Supplemental Instruction Program creates collaborative learning environment

Maria Laura Miramon

Hang on for a minute...we're trying to find some more stories you might like.

Email This Story

Maria Laura Miramon / TIMES STAFF                                                      From left: SJCC student Kara Garren, Supplemental Instruction Leader Devon Depew, and Student Sindy Espinoza study together in the Learning Resource Center before going to a mathematics class Monday, Oct. 1.

The Supplemental Instruction Program at San Jose City College aims to provide help in subjects, such as math, chemistry and physics, by creating a collaborative learning environment.

“The idea is that students build up a study group and help each other,” said Angela Enciso, 25, child development major and Supplemental Instruction Leader.

Something that separates this program from other ways of academic support is the use of leaders, not tutors.

“More than a tutor, I am a leader, a student who took and passed the class,” Enciso said. “This way, the environment to learn and ask for help is more informal because there is no authority figure, and that allows student to ask more questions.”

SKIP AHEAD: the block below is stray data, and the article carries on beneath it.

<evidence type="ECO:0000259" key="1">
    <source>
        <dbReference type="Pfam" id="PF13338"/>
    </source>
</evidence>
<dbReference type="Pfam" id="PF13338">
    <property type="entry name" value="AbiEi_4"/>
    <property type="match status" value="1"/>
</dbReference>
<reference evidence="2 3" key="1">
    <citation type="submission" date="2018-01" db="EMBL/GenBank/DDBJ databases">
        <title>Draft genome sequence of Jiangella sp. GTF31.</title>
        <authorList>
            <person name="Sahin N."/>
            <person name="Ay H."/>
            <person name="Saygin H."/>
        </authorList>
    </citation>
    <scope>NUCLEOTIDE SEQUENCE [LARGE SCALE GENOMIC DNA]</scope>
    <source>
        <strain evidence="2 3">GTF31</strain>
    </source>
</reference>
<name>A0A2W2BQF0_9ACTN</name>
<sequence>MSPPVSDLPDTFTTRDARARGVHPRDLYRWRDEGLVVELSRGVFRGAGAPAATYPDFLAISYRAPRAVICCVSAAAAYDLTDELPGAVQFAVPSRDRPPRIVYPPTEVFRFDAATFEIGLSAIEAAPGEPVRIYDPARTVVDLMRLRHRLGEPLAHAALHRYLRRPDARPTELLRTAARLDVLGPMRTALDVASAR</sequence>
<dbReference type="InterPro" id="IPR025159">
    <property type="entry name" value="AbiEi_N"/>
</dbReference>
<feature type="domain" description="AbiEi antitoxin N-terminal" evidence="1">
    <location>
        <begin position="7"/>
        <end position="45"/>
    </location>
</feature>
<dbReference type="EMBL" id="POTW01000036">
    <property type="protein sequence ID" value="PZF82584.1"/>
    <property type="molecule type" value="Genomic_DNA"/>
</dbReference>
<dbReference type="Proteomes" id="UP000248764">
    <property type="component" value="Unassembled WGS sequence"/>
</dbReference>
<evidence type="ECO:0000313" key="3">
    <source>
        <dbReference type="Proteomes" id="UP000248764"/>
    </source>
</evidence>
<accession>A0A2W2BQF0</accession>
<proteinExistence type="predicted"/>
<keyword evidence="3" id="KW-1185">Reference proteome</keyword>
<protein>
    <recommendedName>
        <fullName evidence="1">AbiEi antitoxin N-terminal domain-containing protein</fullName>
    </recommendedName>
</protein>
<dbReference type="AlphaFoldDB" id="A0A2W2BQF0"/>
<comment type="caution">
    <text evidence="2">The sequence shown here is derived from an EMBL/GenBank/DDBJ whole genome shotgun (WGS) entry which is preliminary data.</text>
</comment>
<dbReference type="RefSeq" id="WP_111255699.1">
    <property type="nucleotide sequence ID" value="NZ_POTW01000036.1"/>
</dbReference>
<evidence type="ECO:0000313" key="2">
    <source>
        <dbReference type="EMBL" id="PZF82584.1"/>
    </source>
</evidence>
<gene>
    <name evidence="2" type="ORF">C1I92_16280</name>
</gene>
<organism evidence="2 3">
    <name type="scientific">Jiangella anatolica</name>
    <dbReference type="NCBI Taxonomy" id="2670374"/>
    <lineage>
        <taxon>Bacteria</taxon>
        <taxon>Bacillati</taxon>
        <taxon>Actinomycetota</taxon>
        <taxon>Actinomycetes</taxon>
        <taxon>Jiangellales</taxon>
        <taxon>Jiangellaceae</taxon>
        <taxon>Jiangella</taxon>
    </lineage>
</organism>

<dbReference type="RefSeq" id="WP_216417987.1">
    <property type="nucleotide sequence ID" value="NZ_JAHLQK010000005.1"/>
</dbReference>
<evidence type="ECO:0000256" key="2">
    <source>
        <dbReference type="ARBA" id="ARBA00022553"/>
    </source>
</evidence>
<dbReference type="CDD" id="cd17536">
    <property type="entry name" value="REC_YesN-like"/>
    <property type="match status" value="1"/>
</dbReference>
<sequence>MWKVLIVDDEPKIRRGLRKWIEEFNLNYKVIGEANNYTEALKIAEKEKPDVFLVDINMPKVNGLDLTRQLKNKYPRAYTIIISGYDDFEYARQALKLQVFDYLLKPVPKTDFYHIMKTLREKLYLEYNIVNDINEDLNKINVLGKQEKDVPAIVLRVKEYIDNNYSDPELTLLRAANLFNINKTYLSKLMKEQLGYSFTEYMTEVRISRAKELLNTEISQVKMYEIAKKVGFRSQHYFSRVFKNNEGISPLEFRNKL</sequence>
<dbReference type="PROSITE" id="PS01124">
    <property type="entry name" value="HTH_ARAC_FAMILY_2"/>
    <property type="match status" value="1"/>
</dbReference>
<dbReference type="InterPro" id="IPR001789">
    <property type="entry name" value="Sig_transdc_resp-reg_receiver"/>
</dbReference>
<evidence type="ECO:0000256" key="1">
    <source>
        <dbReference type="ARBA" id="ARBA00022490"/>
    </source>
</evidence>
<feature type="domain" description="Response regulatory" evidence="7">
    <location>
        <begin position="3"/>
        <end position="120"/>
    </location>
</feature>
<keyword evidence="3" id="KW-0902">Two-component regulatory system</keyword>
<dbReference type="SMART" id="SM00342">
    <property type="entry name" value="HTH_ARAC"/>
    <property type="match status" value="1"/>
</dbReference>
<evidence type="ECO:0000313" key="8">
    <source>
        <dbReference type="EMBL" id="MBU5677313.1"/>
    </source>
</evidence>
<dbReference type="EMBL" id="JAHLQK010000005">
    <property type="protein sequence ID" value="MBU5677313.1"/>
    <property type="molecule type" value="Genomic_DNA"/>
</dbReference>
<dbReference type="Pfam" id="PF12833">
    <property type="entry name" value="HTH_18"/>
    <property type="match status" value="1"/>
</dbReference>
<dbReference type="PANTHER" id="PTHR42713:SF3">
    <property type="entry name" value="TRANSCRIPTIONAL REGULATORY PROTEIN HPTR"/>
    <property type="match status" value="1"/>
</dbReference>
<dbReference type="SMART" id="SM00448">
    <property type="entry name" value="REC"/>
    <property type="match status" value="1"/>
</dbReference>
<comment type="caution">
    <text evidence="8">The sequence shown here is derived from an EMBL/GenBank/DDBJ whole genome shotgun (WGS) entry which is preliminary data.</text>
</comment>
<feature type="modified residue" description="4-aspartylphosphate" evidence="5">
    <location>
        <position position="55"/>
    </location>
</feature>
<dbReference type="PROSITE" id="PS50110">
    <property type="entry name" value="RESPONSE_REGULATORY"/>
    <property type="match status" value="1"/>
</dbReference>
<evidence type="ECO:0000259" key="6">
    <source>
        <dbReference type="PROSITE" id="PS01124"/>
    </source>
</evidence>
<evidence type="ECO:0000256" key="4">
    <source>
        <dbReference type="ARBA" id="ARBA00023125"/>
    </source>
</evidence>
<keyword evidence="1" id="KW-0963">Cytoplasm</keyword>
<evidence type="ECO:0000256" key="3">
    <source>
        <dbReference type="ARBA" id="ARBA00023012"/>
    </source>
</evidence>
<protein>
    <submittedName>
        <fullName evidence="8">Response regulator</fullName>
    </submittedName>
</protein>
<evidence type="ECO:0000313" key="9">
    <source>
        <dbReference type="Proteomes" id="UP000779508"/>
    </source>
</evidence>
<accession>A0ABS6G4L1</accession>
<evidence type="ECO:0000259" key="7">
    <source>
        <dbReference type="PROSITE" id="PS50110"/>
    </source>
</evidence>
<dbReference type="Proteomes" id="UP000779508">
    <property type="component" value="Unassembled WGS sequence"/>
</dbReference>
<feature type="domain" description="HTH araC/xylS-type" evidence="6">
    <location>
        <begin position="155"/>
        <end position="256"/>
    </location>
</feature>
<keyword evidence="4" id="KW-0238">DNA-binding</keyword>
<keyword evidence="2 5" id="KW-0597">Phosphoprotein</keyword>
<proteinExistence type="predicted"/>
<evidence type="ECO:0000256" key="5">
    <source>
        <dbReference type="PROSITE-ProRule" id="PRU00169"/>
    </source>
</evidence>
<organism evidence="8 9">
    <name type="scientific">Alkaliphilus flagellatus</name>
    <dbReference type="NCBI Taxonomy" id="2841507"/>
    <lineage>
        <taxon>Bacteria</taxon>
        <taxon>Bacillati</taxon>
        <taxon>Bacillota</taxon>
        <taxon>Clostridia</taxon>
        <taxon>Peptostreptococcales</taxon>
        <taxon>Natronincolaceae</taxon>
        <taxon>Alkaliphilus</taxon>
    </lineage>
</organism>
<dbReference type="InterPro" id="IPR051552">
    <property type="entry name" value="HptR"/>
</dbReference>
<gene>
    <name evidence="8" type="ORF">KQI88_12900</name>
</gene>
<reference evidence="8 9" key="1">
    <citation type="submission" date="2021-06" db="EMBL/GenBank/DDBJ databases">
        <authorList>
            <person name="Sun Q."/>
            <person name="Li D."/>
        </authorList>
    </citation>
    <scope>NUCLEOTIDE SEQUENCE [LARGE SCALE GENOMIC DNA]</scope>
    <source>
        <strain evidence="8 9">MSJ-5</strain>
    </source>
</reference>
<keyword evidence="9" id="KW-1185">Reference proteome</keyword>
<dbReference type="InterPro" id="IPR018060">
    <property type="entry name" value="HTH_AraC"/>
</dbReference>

According to the SIOL Manual on the website of the university of Missouri at Kansas City, getting students to work together is not as easy as it may seem.

SILs are trained in the beginning of and throughout the semester.

“Leaders are taught a series of instructional techniques and strategies to facilitate the performance of the group they are leading,” said Anuradha Soman, mathematics instructor and SI faculty coordinator of the program at SJCC.

SI has a different approach from other programs on how to help students do better.

“In contrast with a tutoring program, this program is not focused only on resolving the homework the students are given in class, but on learning and understanding the subject content,” Enciso said.

SI also gives students more skills and tools to solve the same problem.

“Students might not get how to solve problems as the way they are taught in class. So we explain to them how to solve the problems in other ways,” said Deyi Li, 23, electrical engineering major and SIL for math 111 and math 13 sections.

Through SI assistance, students learn new methods of problem solving from SI leaders but also from their own classmates.

“Different teachers have different methods of problem solving,” Enciso said. “When students get together they share with each other the methods they were taught, and therefore, they learn other ways to solve problems from each other as well.”

A recent survey shows that students who participated in seven or more SI sessions in fall 2011 for three math 11A (111) sections had a 76.5 percent pass rate, while non-SI students had a 54.2 percent pass rate.

At SJCC sessions can be taken in the Learning Resource Center in Room 104 in the Multidisciplinary Arts Complex. Sessions are 50-60 minute, every day from 9 a.m. to 5:30 p.m.

The program attempts to evolve into other academic areas.

According to the UMKC Website, Janice Levasseur, the SI Program coordinator, is planning to implement SI into online classes in the future.